Karzai calls for probe of U.S.-backed anti-corruption task force

The war in Afghanistan began on Oct. 7, 2001, as the U.S. military launched an operation in response to the Sept. 11, 2001, attacks on the U.S. The war continues today.
By Joshua Partlow and Greg Miller
Washington Post Foreign Service
Thursday, August 5, 2010

MAIMANA, AFGHANISTAN -- Afghan President Hamid Karzai has called for an investigation into a U.S.-backed anti-corruption task force, following the arrest of several senior Afghan officials on graft charges.

The new probe centers on the Major Crimes Task Force, an investigative unit launched last year in which U.S. and British law enforcement officers oversee the work of Afghan police and intelligence officials. The unit played a key role in the arrest last week of Mohammad Zia Saleh, an official in the office of the national security adviser.

Saleh, one of the most senior officials targeted so far by the task force, was taken at night from his home for allegedly asking for a bribe, said Waheed Omar, Karzai's spokesman.

A U.S. law enforcement official said the arrest was based on wiretaps and other evidence that Saleh had been bribed to help block a corruption probe of New Ansari, a Kabul-based financial firm suspected of helping politically connected Afghans transfer millions of dollars out of the country.

Omar said Saleh's arrest alone had not triggered the investigation into the task force.

"This institution had actually been engaging in activities which go beyond the constitution and which does not adhere to Afghanistan's rules and regulations," he said.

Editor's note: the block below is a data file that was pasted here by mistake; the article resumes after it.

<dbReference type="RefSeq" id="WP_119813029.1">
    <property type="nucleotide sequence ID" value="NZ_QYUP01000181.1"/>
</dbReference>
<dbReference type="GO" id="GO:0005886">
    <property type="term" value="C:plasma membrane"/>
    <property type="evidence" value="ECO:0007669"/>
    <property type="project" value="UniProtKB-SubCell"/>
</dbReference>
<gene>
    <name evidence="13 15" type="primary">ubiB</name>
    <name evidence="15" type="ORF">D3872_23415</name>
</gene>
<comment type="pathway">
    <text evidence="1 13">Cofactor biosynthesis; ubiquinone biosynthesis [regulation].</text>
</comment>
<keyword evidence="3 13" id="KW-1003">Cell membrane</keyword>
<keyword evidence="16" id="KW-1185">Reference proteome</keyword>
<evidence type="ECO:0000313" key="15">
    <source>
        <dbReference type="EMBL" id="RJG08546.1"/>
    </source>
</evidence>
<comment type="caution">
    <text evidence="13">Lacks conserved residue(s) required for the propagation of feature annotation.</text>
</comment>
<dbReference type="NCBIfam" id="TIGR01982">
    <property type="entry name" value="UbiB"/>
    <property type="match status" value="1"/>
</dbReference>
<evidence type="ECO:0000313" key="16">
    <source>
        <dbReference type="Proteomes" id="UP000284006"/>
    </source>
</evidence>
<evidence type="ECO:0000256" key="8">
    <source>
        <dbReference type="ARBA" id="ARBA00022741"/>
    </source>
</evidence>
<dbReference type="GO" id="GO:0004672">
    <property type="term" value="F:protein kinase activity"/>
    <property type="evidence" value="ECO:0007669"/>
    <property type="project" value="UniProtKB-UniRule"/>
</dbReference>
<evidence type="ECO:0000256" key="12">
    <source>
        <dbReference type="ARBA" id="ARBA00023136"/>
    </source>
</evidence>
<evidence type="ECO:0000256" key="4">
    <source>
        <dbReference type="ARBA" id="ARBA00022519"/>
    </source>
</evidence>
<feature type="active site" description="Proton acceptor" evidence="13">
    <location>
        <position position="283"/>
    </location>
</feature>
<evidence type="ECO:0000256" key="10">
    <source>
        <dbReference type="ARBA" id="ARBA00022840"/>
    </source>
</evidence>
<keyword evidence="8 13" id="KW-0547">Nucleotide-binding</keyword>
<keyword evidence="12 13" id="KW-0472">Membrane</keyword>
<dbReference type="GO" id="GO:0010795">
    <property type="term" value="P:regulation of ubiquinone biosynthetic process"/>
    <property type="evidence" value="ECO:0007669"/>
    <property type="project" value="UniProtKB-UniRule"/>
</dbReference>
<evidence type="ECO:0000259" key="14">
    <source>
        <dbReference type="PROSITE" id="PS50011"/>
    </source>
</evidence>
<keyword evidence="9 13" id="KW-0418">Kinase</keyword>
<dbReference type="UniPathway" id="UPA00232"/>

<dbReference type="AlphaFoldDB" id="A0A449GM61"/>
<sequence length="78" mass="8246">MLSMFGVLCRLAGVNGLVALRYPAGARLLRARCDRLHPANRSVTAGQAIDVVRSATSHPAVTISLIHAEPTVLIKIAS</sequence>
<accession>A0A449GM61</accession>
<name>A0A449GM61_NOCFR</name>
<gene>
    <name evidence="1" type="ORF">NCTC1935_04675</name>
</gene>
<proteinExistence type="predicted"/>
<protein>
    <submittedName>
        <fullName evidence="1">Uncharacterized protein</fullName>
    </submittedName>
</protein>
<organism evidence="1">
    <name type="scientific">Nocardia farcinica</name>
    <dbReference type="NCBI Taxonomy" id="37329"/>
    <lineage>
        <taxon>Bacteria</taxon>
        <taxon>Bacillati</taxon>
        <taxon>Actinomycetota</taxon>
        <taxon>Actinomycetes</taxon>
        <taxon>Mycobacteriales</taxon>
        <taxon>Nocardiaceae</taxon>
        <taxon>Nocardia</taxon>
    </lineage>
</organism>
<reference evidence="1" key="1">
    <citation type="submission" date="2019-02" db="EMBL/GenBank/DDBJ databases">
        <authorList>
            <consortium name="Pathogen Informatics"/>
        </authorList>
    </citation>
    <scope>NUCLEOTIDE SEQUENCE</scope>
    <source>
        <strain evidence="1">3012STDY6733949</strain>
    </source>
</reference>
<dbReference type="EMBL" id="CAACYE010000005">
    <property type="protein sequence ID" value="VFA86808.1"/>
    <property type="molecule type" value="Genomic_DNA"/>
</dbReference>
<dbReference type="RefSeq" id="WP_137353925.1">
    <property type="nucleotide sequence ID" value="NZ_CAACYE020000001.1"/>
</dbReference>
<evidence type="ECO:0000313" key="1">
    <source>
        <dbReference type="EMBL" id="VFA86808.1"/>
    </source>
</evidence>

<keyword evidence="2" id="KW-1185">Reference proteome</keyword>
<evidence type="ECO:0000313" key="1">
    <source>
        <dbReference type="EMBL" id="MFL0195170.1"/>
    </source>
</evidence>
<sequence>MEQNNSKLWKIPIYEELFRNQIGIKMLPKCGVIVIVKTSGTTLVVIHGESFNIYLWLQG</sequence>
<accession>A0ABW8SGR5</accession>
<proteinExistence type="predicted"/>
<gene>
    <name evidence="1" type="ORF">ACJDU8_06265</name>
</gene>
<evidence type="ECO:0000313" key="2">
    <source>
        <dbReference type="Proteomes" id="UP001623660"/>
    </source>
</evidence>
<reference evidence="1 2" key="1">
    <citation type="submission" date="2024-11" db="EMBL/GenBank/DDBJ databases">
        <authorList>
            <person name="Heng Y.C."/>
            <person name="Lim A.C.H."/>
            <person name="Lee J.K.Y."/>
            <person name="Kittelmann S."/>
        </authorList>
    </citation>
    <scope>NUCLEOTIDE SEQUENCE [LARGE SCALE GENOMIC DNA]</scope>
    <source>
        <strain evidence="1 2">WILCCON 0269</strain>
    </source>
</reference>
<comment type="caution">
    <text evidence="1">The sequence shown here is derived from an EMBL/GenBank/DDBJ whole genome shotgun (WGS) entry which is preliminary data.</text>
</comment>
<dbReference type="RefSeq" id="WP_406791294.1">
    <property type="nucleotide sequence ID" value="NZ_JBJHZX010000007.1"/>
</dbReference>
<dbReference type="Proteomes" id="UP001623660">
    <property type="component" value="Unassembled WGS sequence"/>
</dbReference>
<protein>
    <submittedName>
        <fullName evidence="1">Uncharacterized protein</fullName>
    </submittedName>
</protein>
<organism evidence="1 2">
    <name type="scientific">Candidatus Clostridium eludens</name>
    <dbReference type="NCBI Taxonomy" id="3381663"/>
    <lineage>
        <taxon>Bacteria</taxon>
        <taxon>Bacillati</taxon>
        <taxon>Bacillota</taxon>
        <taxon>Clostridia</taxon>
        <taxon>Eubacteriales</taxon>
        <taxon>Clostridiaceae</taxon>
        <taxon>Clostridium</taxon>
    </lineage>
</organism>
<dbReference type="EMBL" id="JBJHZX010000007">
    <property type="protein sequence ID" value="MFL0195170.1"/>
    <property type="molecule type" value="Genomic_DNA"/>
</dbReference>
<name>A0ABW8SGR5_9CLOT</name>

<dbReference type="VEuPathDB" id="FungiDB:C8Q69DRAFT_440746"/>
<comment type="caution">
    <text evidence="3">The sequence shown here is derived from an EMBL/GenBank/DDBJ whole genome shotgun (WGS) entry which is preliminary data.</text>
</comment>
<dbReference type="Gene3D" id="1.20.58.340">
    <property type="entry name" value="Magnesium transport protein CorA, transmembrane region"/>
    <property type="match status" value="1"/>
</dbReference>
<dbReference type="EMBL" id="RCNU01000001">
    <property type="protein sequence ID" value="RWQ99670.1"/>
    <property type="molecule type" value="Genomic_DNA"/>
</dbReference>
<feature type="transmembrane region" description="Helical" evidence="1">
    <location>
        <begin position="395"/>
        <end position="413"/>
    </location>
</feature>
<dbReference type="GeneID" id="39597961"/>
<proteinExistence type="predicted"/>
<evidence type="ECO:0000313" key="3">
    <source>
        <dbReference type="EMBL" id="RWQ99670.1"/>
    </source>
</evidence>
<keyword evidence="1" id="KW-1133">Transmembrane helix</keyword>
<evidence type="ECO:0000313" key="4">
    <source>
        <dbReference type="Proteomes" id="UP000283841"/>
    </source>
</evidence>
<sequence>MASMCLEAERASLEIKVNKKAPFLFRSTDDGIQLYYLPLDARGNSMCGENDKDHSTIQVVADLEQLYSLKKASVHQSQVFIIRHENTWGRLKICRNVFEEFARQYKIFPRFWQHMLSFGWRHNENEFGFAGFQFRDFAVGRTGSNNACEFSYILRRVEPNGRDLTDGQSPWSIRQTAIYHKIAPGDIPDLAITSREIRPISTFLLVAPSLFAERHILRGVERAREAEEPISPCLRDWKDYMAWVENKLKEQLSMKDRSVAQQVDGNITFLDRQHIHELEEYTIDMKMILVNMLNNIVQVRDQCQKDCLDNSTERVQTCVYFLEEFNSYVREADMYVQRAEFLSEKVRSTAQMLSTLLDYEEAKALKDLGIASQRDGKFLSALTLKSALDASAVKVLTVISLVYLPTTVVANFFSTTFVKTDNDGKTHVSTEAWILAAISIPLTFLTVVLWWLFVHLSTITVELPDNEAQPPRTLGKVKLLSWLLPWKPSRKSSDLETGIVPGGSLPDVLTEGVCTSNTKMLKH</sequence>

Such remarks reflect a struggle between the Obama administration and Karzai's government over efforts to root out graft in a country that ranks as one of the most corrupt in the world.

The top U.S. commander in Afghanistan, Gen. David H. Petraeus, has made the fight against corruption a top priority. While Karzai has publicly pledged to combat the widespread theft and bribery in his administration, there has been little significant reform, and political pressure has hampered corruption investigations in the past.

Since it began in October 2009, the Major Crimes Task Force has become a rare bright spot, using wiretap technology provided by the United States and other means to build evidence against corrupt officials.

If Karzai comes out strongly against the task force's work, it could force U.S. officials into a difficult spot, caught between pushing hard to prosecute corruption cases and potentially damaging relations with Karzai. Already U.S. officials are concerned that members of the unit may be in danger.

Last week, Karzai convened a commission of top Afghan justice officials to review the work of the Major Crimes Task Force, and its members reported at a meeting Wednesday that human rights have not been respected in some cases, according to a statement issued by Karzai's office.

Omar said that Karzai's goal is to have the Major Crimes Task Force brought under the Afghan government structure and to establish a clear statutory basis for how investigations, arrests, trials and detentions are carried out in corruption cases.

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